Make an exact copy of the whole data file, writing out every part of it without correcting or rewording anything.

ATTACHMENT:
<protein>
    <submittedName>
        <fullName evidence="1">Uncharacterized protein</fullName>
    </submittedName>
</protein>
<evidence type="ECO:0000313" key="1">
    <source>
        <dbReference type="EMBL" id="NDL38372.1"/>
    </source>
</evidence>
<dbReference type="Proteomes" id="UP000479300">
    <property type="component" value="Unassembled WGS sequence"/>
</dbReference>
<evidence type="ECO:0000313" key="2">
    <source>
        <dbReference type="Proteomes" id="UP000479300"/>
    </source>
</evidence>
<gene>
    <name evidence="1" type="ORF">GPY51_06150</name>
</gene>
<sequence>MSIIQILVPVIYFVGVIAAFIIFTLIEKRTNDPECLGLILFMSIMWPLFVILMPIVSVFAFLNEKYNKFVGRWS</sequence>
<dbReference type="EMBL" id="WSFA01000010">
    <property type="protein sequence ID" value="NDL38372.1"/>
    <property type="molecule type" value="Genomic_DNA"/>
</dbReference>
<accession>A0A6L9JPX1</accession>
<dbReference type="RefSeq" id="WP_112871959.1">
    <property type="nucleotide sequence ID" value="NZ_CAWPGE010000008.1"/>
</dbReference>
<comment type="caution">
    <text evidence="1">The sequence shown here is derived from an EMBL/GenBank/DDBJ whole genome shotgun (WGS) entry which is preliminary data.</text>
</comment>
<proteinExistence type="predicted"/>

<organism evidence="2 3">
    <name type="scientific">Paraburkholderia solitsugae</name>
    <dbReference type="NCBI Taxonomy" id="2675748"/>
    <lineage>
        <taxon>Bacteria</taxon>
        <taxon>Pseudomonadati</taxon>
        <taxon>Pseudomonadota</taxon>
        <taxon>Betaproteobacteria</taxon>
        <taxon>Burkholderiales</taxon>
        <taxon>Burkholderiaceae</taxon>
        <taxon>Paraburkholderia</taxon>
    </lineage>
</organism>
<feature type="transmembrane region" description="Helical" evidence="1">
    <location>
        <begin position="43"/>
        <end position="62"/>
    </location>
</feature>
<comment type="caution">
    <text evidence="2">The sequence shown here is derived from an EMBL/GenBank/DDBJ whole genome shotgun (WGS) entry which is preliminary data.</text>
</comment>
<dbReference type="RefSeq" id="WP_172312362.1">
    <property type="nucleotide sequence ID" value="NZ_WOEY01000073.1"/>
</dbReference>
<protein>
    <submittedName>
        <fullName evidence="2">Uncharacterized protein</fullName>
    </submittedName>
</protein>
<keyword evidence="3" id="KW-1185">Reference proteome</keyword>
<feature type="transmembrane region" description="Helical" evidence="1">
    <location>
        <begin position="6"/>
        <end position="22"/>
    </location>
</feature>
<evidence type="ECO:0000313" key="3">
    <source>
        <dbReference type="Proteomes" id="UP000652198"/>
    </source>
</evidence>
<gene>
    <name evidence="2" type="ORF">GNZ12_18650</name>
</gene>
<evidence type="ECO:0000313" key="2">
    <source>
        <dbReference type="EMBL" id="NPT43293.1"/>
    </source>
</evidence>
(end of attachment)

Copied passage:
<protein>
    <submittedName>
        <fullName evidence="1">Uncharacterized protein</fullName>
    </submittedName>
</protein>
<evidence type="ECO:0000313" key="1">
    <source>
        <dbReference type="EMBL" id="NDL38372.1"/>
    </source>
</evidence>
<dbReference type="Proteomes" id="UP000479300">
    <property type="component" value="Unassembled WGS sequence"/>
</dbReference>
<evidence type="ECO:0000313" key="2">
    <source>
        <dbReference type="Proteomes" id="UP000479300"/>
    </source>
</evidence>
<gene>
    <name evidence="1" type="ORF">GPY51_06150</name>
</gene>
<sequence>MSIIQILVPVIYFVGVIAAFIIFTLIEKRTNDPECLGLILFMSIMWPLFVILMPIVSVFAFLNEKYNKFVGRWS</sequence>
<dbReference type="EMBL" id="WSFA01000010">
    <property type="protein sequence ID" value="NDL38372.1"/>
    <property type="molecule type" value="Genomic_DNA"/>
</dbReference>
<accession>A0A6L9JPX1</accession>
<dbReference type="RefSeq" id="WP_112871959.1">
    <property type="nucleotide sequence ID" value="NZ_CAWPGE010000008.1"/>
</dbReference>
<comment type="caution">
    <text evidence="1">The sequence shown here is derived from an EMBL/GenBank/DDBJ whole genome shotgun (WGS) entry which is preliminary data.</text>
</comment>
<proteinExistence type="predicted"/>

<organism evidence="2 3">
    <name type="scientific">Paraburkholderia solitsugae</name>
    <dbReference type="NCBI Taxonomy" id="2675748"/>
    <lineage>
        <taxon>Bacteria</taxon>
        <taxon>Pseudomonadati</taxon>
        <taxon>Pseudomonadota</taxon>
        <taxon>Betaproteobacteria</taxon>
        <taxon>Burkholderiales</taxon>
        <taxon>Burkholderiaceae</taxon>
        <taxon>Paraburkholderia</taxon>
    </lineage>
</organism>
<feature type="transmembrane region" description="Helical" evidence="1">
    <location>
        <begin position="43"/>
        <end position="62"/>
    </location>
</feature>
<comment type="caution">
    <text evidence="2">The sequence shown here is derived from an EMBL/GenBank/DDBJ whole genome shotgun (WGS) entry which is preliminary data.</text>
</comment>
<dbReference type="RefSeq" id="WP_172312362.1">
    <property type="nucleotide sequence ID" value="NZ_WOEY01000073.1"/>
</dbReference>
<protein>
    <submittedName>
        <fullName evidence="2">Uncharacterized protein</fullName>
    </submittedName>
</protein>
<keyword evidence="3" id="KW-1185">Reference proteome</keyword>
<feature type="transmembrane region" description="Helical" evidence="1">
    <location>
        <begin position="6"/>
        <end position="22"/>
    </location>
</feature>
<evidence type="ECO:0000313" key="3">
    <source>
        <dbReference type="Proteomes" id="UP000652198"/>
    </source>
</evidence>
<gene>
    <name evidence="2" type="ORF">GNZ12_18650</name>
</gene>
<evidence type="ECO:0000313" key="2">
    <source>
        <dbReference type="EMBL" id="NPT43293.1"/>
    </source>
</evidence>